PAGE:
With so much going on at the Department of Homeland Security (DHS) Science and Technology Directorate (S&T), it can be easy to focus on the details and lose sight of how our work supports big picture issues. For that reason, we’ve made it easier than ever to understand how our work supports key DHS mission areas with the S&T Impact series. Today, I’m proud to announce the newest installment to the series, which focuses on Borders and Ports of Entry.
The United States is vast, with more than 300 ports of entry, 7,000 miles of land border, and 95,000 miles of shoreline. You can imagine how much manpower and resources are required just to make sure we have eyes on all of this territory, let alone ensure trade and travel are carried out lawfully. Technology is a force-multiplier for DHS components who monitor and protect our nation’s borders and ports of entry, and it’s S&T’s role to ensure the men and women on the front lines of homeland security know which solutions will meet their needs.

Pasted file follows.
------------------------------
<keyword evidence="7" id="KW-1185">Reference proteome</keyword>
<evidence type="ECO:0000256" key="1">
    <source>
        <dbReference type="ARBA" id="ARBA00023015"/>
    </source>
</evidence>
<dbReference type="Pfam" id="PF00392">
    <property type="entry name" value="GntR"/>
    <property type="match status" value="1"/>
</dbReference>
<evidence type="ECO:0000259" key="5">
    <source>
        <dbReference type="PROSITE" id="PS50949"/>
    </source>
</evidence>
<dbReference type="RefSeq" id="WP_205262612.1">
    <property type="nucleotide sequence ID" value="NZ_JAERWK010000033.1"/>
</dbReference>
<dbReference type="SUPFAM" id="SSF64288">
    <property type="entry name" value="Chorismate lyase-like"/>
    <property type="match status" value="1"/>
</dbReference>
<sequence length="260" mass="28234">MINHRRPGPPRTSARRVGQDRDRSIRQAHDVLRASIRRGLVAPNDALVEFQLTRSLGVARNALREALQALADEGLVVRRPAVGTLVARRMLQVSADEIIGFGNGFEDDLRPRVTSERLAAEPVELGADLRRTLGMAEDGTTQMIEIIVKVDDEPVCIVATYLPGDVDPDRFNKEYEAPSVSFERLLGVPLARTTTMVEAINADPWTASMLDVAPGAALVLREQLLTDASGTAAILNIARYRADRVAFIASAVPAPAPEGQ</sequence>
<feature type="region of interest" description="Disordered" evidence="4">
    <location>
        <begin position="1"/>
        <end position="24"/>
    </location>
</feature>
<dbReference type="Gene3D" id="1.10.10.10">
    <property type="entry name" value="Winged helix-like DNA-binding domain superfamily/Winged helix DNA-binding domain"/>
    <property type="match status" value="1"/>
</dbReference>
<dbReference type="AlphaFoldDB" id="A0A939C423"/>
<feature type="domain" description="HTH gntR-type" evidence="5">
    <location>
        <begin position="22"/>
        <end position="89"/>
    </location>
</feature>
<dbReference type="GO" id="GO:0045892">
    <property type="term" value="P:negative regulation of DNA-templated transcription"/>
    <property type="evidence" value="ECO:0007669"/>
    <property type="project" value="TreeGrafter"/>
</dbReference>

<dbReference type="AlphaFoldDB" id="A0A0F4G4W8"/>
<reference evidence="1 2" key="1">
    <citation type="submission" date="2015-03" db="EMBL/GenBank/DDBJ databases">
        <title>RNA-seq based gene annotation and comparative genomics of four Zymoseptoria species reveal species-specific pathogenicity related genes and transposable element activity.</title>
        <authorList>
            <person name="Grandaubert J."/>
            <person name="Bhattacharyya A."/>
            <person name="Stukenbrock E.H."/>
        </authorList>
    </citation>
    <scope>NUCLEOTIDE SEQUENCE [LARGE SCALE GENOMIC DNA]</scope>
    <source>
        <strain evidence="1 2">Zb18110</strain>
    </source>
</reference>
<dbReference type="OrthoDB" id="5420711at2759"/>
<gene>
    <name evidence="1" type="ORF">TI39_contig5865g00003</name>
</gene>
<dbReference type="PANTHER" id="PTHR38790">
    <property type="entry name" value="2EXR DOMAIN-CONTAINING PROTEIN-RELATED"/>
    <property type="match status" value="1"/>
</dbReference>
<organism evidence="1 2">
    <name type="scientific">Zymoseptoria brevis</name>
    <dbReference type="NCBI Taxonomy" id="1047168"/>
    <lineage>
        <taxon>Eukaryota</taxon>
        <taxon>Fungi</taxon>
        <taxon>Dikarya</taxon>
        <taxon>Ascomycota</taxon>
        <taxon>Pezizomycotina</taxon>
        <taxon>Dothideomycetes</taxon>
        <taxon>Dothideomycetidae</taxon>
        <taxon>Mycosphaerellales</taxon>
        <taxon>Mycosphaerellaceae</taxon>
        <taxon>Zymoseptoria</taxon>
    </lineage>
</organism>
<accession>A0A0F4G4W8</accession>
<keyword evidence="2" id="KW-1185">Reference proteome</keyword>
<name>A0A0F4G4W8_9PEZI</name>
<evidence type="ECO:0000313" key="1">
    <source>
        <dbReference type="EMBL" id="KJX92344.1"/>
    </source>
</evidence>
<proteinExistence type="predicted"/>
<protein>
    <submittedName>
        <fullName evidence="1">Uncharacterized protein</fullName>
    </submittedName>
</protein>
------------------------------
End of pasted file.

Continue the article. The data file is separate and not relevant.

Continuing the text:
As you saw in the first installment of the S&T Impact series, Critical Incidents, we help develop and customize technology solutions that support operations before, during and after illicit activity occurs. In the border and port of entry environments, we’ve classified these stages as prevention, detection and investigation.
To help prevent illegal trade or travel, S&T helps DHS components verify new surveillance solutions will work in the harsh environments found along our nation’s borders. Surveillance technology has improved exponentially in recent years through the use of small unmanned aerial systems (sUAS), so S&T has invested in dedicated testing and evaluation resources to help ensure sUAS perform as required in the field.
Automated and sensor-based technology can help improve detection capabilities at borders and ports of entry, which makes legitimate trade and travel more efficient. S&T has provided DHS components with new analytic solutions, which provide real-time information sharing and help identify potential efficiencies in moving people through ports of entry.
Once it’s time to investigate illicit activity at borders and ports of entry, DHS components can turn to S&T for new ways to gather evidence against crimes like human trafficking. We’re helping reduce the time it takes to rescue children from exploitation through image analytics and other forensic tools.
I hope you’ll take a few minutes to explore S&T Impact: Borders and Ports of Entry to see how we’re making a difference in key homeland security mission areas. Be sure to follow S&T on Twitter, Facebook, LinkedIn, and YouTube for updates on the next installment, coming this fall!